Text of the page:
A poignant memoir of the Paris literary scene in the 1950s and 1960s by one of its protagonists Some of last century's leading cultural figures are brought to life here, people who shaped our modern thinking and defined the tastes of an entire generation, changing forever the way we look at literature and the world around us. Drawing from the accounts of two fellow publishers-Maurice Girodias and Barney Rosset, who were also active in the heady days of 1950s and 1960s Paris, London, and New York-and from his own personal recollections, John Calder talks about the challenges of being a publisher in that era of censorship and political persecution and the problems faced by such writers as Beckett, Burroughs, Trocchi, and Miller to have their work accepted and recognized. Told in John Calder's trademark raconteur style and peppered with salacious, revealing, and entertaining anecdotes, this book will appeal both to the general reader and anyone who is interested in the social and cultural history of the 20th century.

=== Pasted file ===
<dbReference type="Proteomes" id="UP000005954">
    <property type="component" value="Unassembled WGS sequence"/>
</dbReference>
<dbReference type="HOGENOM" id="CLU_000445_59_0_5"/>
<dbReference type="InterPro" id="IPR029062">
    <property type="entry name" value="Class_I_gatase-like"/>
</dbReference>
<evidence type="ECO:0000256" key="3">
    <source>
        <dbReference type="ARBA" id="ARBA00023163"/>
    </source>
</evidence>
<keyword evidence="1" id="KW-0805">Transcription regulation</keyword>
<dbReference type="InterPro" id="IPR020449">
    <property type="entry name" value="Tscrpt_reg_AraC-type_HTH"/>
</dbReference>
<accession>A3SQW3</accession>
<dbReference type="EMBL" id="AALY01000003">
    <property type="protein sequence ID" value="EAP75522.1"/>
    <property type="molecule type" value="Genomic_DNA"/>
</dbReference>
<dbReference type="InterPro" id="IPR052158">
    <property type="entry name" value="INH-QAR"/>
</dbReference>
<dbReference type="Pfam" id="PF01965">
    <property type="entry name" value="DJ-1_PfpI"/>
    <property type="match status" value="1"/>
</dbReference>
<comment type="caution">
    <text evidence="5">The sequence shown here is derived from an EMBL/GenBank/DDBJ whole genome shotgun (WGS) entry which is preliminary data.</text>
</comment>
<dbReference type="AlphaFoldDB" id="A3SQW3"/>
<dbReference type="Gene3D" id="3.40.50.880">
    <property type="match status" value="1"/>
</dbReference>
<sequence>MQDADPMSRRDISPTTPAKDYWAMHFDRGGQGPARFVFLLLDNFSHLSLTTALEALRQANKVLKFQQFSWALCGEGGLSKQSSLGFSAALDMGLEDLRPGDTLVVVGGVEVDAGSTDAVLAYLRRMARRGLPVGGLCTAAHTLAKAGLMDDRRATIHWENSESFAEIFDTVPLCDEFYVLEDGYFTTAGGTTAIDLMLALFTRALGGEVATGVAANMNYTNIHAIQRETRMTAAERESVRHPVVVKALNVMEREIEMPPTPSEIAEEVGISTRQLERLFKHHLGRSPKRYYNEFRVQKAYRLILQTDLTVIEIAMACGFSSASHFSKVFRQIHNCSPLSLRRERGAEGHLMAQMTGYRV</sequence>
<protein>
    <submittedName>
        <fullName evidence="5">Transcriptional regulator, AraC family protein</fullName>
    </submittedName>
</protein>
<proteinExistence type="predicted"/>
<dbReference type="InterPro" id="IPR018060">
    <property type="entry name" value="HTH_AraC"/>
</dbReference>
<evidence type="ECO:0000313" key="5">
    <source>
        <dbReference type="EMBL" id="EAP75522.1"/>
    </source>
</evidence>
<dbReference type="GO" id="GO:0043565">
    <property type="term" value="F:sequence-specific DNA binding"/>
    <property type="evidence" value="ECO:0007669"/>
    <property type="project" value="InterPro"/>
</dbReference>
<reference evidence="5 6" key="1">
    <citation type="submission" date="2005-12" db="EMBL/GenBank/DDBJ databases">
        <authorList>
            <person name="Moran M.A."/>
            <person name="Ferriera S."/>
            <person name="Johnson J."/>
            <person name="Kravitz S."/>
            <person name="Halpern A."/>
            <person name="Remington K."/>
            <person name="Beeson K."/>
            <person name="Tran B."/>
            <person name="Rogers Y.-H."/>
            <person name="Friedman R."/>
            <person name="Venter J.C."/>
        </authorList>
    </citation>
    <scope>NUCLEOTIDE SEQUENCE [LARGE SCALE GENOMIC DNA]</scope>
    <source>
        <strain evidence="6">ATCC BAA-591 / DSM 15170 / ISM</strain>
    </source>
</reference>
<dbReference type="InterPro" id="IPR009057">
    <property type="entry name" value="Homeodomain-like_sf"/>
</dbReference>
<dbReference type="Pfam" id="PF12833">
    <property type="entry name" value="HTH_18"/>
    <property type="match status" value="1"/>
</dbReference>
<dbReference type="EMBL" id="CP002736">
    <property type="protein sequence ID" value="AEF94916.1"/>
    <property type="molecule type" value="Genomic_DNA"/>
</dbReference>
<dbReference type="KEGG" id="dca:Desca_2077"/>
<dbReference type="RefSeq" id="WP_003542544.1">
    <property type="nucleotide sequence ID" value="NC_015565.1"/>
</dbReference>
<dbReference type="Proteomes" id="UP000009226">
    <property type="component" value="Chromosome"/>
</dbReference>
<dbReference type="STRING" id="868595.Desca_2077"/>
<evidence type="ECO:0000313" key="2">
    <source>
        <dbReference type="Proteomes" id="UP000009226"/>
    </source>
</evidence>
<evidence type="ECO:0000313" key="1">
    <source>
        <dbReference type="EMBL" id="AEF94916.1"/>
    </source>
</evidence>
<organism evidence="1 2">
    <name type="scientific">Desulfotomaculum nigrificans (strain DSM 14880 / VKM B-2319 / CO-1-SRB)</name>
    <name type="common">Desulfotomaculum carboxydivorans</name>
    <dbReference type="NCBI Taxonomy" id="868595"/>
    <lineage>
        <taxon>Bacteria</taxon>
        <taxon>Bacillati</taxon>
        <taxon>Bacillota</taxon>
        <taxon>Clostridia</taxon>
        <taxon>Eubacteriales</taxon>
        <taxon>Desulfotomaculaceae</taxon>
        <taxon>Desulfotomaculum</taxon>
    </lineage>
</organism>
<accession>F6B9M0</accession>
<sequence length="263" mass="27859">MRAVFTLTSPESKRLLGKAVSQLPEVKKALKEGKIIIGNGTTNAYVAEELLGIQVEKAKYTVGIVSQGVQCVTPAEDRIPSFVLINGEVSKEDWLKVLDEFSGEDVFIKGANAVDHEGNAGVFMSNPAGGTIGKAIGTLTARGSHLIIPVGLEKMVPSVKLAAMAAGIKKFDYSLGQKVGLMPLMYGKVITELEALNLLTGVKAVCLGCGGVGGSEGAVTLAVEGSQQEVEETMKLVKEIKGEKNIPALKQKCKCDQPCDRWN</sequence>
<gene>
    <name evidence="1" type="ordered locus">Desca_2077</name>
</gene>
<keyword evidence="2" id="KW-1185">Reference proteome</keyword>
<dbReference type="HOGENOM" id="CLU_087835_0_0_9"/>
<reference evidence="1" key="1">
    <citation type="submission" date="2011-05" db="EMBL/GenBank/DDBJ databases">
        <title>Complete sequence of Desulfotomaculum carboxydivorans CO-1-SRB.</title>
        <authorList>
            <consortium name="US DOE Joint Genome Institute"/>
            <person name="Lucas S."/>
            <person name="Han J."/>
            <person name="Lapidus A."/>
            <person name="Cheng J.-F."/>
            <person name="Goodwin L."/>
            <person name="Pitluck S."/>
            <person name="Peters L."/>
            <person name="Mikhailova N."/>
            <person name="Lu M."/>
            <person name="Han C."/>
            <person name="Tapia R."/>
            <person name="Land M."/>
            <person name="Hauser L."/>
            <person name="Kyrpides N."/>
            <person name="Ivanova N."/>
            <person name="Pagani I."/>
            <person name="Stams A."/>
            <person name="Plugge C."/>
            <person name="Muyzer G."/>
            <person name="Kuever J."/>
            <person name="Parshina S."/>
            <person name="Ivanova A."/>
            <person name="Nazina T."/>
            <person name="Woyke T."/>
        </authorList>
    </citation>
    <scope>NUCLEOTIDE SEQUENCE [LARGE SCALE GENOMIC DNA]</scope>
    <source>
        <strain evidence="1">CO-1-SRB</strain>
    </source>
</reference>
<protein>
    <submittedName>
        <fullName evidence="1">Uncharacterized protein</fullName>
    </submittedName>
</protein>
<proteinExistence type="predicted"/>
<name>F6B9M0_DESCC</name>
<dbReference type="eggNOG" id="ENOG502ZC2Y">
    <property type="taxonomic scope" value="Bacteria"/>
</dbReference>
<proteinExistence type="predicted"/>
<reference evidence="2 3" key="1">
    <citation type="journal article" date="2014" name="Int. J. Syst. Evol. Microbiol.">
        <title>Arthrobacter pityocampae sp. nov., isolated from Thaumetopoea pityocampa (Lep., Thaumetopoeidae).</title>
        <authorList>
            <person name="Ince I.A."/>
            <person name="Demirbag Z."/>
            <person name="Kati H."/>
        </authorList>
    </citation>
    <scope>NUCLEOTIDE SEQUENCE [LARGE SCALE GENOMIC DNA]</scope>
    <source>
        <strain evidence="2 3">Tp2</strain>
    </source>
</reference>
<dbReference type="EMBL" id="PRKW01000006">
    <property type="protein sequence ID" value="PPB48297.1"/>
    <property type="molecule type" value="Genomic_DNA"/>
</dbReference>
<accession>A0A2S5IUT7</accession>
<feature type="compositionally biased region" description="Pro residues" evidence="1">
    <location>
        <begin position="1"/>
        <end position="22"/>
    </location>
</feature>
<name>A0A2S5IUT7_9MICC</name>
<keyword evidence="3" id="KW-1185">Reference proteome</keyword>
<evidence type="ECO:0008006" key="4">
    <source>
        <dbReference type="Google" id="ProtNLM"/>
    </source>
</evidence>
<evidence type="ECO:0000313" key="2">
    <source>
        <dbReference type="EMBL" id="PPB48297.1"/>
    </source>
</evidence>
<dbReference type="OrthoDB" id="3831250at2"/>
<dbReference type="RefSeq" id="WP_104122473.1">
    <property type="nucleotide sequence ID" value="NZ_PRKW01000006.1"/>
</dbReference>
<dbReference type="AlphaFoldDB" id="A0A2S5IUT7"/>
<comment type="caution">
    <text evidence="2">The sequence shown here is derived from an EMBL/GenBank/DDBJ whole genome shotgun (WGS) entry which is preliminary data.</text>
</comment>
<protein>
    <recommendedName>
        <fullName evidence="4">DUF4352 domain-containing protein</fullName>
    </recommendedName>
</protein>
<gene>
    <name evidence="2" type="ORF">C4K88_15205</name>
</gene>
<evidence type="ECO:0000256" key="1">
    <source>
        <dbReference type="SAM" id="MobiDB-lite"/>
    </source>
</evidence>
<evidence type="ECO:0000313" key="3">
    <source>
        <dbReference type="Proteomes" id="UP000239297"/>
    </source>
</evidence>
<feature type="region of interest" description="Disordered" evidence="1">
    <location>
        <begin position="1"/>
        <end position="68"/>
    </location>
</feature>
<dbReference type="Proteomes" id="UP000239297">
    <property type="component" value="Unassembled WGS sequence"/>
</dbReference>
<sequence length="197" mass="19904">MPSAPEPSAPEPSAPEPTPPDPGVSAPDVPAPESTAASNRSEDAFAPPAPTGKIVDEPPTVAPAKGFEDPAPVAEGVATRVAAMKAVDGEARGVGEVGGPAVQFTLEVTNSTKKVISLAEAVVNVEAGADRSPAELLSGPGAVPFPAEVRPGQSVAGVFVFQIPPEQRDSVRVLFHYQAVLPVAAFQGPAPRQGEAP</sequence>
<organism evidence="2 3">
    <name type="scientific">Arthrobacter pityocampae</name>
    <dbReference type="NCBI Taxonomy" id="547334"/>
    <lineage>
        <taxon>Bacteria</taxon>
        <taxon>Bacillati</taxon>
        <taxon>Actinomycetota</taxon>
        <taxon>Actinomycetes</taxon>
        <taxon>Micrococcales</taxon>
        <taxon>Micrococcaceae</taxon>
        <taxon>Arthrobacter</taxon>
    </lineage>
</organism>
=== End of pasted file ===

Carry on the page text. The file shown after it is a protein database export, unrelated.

"It is Calder's endearingly inexhaustible appetite for experimental writing, and its concomitant internationalism, which have so distinguished his contribution to world literature." --"Times"
Number Of Pages: 368
Published: 20th February 2014
Dimensions (cm): 19.8 x 12.9 x 2.2
Weight (kg): 0.38